Steven Soderbergh branches out in new directions while simultaneously returning to familiar territory in Logan Lucky, all without taking things too seriously.
The latest from the versatile filmmaker is another heist movie — he’s already made a trilogy’s worth of those — with modest aspirations and a hillbilly twist that’s both amusing and thrilling in equal doses.
It takes place in West Virginia, where Jimmy Logan (Channing Tatum) loses his job in construction and is locked in a stressful custody battle with his ex-wife (Katie Holmes). At least he has a close relationship with his brother, Clyde (Adam Driver), a bartender who lost an arm in Iraq and has trouble keeping his prosthetic limb attached.
Determined to reverse the family fortunes, the siblings hatch a plan to rob Charlotte Motor Speedway during its biggest NASCAR race of the year. After all, Jimmy worked on a project at the track once and knows some of its infrastructure.
So they start assembling a crew that begins with Joe Bang (Daniel Craig), a hot-headed explosives expert who needs to be broken out of prison in order to participate. A few other lowlifes tag along for the big day, when of course, not everything goes as planned.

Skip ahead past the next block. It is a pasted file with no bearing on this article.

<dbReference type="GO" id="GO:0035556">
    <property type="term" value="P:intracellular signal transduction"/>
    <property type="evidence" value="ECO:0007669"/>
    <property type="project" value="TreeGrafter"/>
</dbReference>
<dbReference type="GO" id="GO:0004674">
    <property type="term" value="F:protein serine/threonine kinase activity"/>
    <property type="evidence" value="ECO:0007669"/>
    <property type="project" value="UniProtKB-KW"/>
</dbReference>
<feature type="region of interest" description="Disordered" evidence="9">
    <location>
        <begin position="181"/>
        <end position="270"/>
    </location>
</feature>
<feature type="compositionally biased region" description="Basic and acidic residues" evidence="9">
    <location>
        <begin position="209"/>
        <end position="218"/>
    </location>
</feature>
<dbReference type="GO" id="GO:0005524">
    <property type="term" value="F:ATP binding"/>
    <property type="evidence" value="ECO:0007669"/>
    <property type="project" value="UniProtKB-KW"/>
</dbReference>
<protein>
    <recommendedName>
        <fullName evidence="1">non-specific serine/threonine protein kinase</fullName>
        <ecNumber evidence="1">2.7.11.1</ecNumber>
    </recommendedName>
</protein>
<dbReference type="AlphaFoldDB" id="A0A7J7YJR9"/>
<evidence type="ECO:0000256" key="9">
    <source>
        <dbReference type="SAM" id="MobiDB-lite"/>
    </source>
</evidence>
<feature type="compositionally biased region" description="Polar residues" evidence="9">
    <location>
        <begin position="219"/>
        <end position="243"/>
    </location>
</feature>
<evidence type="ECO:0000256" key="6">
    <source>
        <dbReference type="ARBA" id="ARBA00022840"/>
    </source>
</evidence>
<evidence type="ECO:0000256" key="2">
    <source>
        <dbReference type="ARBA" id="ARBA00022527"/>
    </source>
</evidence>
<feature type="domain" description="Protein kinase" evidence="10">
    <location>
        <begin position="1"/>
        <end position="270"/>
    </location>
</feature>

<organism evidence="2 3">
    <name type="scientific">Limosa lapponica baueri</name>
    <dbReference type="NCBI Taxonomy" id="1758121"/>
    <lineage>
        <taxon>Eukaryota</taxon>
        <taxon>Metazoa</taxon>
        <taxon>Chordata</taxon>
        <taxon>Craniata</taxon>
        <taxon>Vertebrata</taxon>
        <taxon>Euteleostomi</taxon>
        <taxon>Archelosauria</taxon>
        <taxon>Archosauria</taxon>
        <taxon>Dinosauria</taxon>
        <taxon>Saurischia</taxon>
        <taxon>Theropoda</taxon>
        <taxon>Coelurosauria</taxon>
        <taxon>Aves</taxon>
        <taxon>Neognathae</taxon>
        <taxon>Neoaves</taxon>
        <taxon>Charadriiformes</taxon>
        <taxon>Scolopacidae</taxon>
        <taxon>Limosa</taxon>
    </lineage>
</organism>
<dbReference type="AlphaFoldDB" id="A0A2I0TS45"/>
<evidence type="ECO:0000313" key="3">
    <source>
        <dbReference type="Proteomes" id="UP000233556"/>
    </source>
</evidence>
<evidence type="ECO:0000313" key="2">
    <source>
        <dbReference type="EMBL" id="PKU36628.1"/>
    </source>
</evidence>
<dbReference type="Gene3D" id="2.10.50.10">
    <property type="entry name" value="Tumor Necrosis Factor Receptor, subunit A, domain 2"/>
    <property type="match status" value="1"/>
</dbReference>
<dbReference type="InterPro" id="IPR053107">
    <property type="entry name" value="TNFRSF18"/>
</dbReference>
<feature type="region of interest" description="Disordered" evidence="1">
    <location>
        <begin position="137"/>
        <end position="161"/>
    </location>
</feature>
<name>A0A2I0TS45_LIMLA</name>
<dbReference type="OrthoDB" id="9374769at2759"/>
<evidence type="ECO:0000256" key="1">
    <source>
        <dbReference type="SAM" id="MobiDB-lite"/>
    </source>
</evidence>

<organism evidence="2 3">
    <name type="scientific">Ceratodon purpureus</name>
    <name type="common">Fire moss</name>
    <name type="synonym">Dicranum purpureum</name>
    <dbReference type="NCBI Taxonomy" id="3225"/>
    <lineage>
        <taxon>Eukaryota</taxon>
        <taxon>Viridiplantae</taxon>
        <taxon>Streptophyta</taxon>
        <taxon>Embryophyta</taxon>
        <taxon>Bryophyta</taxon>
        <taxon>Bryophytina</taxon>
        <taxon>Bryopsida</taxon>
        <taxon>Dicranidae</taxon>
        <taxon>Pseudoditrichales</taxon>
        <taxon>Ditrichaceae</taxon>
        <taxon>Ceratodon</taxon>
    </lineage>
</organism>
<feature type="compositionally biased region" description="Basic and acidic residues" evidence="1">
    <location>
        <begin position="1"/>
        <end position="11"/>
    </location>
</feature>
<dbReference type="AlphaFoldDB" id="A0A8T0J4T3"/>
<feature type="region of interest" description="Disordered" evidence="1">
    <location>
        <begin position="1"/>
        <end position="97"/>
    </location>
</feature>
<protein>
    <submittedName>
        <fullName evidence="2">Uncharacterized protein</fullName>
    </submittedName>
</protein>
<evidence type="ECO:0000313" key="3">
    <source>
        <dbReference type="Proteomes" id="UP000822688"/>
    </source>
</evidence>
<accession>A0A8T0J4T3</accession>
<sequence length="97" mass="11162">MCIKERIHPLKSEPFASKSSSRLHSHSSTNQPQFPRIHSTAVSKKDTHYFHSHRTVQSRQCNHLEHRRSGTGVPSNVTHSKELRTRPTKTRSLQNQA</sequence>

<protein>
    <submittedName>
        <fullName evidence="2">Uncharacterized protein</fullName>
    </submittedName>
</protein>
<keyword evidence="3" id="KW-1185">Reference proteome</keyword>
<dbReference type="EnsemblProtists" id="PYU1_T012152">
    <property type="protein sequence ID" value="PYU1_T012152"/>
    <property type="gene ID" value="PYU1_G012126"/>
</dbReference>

The film isn’t exactly flattering to the NASCAR fan base, which might be appropriate depending on your affinity for motorsports. Still, it’s more affectionate than condescending toward its characters, even if we laugh at their abundant, um, eccentricities.
The character-driven screenplay gives these protagonists sympathy beyond treating them like lovable losers or bumbling ne’er-do-wells with surprising aptitude toward planning and executing such an intricate and elaborate robbery at a high-profile venue. It’s not worth quibbling over some of the logical gaps, muddled ethics, or narrative meandering.
The film’s eclectic casting choices prove savvy, with Craig in particular stealing his scenes as a criminal mastermind with white hair and an outrageous accent. He’s the polar opposite of James Bond. The ensemble also includes Dwight Yoakam, Hilary Swank, and Seth MacFarlane.
Logan Lucky hints at an evocative satire of blue-collar, red-state America, while offering a lighthearted look at the criminal justice system and the nature of celebrity while its con artists transform into folk heroes. However, more than good guys and bad guys, this is about breezy, high-octane fun that doesn’t just go in circles.